Its aftermath is seemingly total destruction.
The wind, scouring the newly exposed forest floor, kicks up dust devils of ash.
The ground appears to be devoid of life.
But the forest is far from dead.
Within only a few months, flowers and tree seedlings will rise from the soil.
Many, in fact, would not have germinated had they not received a baptism of fire.
[birds chirping] [narrator] Light streaming down through the newly opened canopy provides the energy for a surge of new growth.
The older, well-established redwoods have survived, protected by their thick, fire-resistant bark.
This natural resilience is essential to the continued health of these forests.
Most forests, however, cannot recover on their own.
Many are helped to recover by animals.
The trees and their inhabitants are interdependent.
And nowhere is this dependence more apparent than in India's Western Ghats.
This globally important habitat contains a third of all animal species found in India.
[animals whoop and chirp] [narrator] Lion-tailed macaques.
They feed on the fruits of many kinds of tree, and, in doing so, they distribute the seeds, which will emerge unscathed with their droppings.
But few monkeys travel very far.
If plants are to distribute their seeds across great distances, they need another kind of transport.
Wings.
Great hornbills have wings that are almost two meters across, and they enable the birds to travel long distances in search of food.
Hornbills feed on the fruit of 40 or so different kinds of trees, and transport the indigestible seeds they contain all over the Western Ghats.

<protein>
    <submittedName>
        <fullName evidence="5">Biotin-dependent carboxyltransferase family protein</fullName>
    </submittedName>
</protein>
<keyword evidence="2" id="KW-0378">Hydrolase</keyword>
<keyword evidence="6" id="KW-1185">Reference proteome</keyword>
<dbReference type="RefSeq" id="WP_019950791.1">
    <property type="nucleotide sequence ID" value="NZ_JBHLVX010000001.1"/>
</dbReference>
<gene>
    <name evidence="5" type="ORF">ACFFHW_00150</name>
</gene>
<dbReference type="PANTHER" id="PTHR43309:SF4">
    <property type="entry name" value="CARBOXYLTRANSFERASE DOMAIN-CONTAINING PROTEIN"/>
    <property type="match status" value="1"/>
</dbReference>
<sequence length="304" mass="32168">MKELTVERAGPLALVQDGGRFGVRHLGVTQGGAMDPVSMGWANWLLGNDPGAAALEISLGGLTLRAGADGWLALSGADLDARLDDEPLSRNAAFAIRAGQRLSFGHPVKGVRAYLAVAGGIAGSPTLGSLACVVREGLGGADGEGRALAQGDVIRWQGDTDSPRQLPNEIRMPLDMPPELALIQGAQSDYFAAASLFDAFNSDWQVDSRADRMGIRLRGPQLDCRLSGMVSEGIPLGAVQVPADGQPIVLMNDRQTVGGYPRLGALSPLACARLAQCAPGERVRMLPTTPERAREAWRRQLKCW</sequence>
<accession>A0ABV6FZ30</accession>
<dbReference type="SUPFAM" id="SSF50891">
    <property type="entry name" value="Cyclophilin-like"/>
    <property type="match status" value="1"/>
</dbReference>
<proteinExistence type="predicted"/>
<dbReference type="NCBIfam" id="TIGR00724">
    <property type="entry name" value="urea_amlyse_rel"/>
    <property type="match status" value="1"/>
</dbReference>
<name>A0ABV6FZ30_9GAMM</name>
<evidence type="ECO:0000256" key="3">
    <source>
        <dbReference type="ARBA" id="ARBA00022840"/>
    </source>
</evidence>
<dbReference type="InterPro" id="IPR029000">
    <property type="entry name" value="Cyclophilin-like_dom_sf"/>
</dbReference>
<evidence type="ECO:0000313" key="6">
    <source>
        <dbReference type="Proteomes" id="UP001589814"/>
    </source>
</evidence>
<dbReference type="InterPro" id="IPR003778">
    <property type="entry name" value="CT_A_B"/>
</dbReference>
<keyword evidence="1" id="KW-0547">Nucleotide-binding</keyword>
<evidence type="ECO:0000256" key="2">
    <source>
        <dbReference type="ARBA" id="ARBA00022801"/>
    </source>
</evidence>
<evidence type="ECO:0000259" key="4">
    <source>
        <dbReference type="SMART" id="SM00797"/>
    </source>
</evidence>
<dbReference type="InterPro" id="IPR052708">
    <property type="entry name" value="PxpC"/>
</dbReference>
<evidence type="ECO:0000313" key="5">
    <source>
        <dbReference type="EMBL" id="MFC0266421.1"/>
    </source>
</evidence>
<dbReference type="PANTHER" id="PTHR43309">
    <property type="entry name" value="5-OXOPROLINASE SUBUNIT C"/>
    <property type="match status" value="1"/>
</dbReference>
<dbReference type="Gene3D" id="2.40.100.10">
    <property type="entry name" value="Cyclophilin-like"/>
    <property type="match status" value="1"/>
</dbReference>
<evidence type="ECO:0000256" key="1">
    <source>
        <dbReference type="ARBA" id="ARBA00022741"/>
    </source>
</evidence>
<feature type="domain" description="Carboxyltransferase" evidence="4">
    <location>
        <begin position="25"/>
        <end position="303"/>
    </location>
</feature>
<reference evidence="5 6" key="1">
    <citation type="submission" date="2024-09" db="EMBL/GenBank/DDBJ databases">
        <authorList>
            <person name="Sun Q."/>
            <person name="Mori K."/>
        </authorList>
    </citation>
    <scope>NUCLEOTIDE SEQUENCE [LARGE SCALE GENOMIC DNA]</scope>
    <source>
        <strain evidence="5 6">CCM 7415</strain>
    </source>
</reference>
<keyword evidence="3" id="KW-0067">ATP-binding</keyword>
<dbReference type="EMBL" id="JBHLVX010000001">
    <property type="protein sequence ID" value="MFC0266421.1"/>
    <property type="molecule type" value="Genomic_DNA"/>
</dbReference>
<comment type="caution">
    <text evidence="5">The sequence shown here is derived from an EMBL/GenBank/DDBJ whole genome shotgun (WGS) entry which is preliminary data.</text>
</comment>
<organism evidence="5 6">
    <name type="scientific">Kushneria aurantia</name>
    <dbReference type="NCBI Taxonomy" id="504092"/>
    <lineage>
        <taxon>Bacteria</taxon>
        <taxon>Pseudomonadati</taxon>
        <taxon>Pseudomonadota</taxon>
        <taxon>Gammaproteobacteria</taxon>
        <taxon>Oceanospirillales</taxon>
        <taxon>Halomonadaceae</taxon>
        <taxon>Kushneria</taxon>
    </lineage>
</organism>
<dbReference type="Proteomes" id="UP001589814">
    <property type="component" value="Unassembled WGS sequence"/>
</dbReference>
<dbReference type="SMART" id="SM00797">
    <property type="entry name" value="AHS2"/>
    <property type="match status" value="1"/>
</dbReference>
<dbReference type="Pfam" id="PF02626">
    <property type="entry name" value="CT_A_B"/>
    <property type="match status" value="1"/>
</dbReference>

So, it's to the trees' advantage to attract the hornbill's attention.
The figs themselves, although they taste nice, are not, in fact, very nutritious, so the hornbills have to eat great quantities of them.
It can be tiring work.
But it's not a free-for-all.
A single fig tree in fruit attracts great numbers of hornbills.
Competition between them is intense.
This aerial jousting between males has never been filmed before and its purpose is not really understood.
It may be that the birds are simply squabbling over food, but it seems rather more than that.
[squawking] [narrator] The winner is able to demonstrate his strength and skill to visiting females.
The males certainly seem keen to ingratiate themselves.
It's particularly important for hornbills to get the best pairing because, once established, the bond between male and female will last a lifetime.
The forest also benefits from these squabbles, because even a defeated hornbill will spread seeds over wide areas as he searches for his next meal.